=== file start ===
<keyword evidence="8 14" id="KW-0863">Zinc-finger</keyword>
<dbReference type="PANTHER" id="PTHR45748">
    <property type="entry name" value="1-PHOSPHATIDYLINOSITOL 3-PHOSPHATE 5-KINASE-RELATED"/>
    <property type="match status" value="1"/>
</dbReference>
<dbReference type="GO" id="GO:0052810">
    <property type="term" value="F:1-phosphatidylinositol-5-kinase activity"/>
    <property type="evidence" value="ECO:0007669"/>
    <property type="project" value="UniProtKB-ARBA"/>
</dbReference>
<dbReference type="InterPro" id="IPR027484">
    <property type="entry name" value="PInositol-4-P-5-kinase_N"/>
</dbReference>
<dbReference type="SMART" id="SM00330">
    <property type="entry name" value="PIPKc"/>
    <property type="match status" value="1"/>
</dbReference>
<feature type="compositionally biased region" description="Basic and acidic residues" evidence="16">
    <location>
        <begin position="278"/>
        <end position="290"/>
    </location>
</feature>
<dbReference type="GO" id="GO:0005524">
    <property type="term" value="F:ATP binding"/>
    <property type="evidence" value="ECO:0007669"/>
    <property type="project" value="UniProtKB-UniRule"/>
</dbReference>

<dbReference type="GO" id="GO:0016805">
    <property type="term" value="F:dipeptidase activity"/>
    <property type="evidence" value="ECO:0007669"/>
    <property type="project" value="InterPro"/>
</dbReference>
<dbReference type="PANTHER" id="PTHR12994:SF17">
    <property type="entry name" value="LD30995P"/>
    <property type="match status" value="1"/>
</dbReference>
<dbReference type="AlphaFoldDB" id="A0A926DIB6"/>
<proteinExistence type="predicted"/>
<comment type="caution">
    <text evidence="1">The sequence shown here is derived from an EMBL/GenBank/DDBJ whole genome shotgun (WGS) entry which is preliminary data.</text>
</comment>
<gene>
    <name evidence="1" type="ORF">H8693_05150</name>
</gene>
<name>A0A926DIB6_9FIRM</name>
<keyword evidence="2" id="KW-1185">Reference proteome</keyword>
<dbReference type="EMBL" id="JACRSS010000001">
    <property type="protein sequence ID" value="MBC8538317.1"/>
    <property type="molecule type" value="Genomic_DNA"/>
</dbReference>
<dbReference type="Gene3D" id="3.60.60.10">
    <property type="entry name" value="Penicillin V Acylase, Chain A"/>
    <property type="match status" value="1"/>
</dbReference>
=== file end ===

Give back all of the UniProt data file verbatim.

<keyword evidence="8 14" id="KW-0863">Zinc-finger</keyword>
<dbReference type="PANTHER" id="PTHR45748">
    <property type="entry name" value="1-PHOSPHATIDYLINOSITOL 3-PHOSPHATE 5-KINASE-RELATED"/>
    <property type="match status" value="1"/>
</dbReference>
<dbReference type="GO" id="GO:0052810">
    <property type="term" value="F:1-phosphatidylinositol-5-kinase activity"/>
    <property type="evidence" value="ECO:0007669"/>
    <property type="project" value="UniProtKB-ARBA"/>
</dbReference>
<dbReference type="InterPro" id="IPR027484">
    <property type="entry name" value="PInositol-4-P-5-kinase_N"/>
</dbReference>
<dbReference type="SMART" id="SM00330">
    <property type="entry name" value="PIPKc"/>
    <property type="match status" value="1"/>
</dbReference>
<feature type="compositionally biased region" description="Basic and acidic residues" evidence="16">
    <location>
        <begin position="278"/>
        <end position="290"/>
    </location>
</feature>
<dbReference type="GO" id="GO:0005524">
    <property type="term" value="F:ATP binding"/>
    <property type="evidence" value="ECO:0007669"/>
    <property type="project" value="UniProtKB-UniRule"/>
</dbReference>

<dbReference type="GO" id="GO:0016805">
    <property type="term" value="F:dipeptidase activity"/>
    <property type="evidence" value="ECO:0007669"/>
    <property type="project" value="InterPro"/>
</dbReference>
<dbReference type="PANTHER" id="PTHR12994:SF17">
    <property type="entry name" value="LD30995P"/>
    <property type="match status" value="1"/>
</dbReference>
<dbReference type="AlphaFoldDB" id="A0A926DIB6"/>
<proteinExistence type="predicted"/>
<comment type="caution">
    <text evidence="1">The sequence shown here is derived from an EMBL/GenBank/DDBJ whole genome shotgun (WGS) entry which is preliminary data.</text>
</comment>
<gene>
    <name evidence="1" type="ORF">H8693_05150</name>
</gene>
<name>A0A926DIB6_9FIRM</name>
<keyword evidence="2" id="KW-1185">Reference proteome</keyword>
<dbReference type="EMBL" id="JACRSS010000001">
    <property type="protein sequence ID" value="MBC8538317.1"/>
    <property type="molecule type" value="Genomic_DNA"/>
</dbReference>
<dbReference type="Gene3D" id="3.60.60.10">
    <property type="entry name" value="Penicillin V Acylase, Chain A"/>
    <property type="match status" value="1"/>
</dbReference>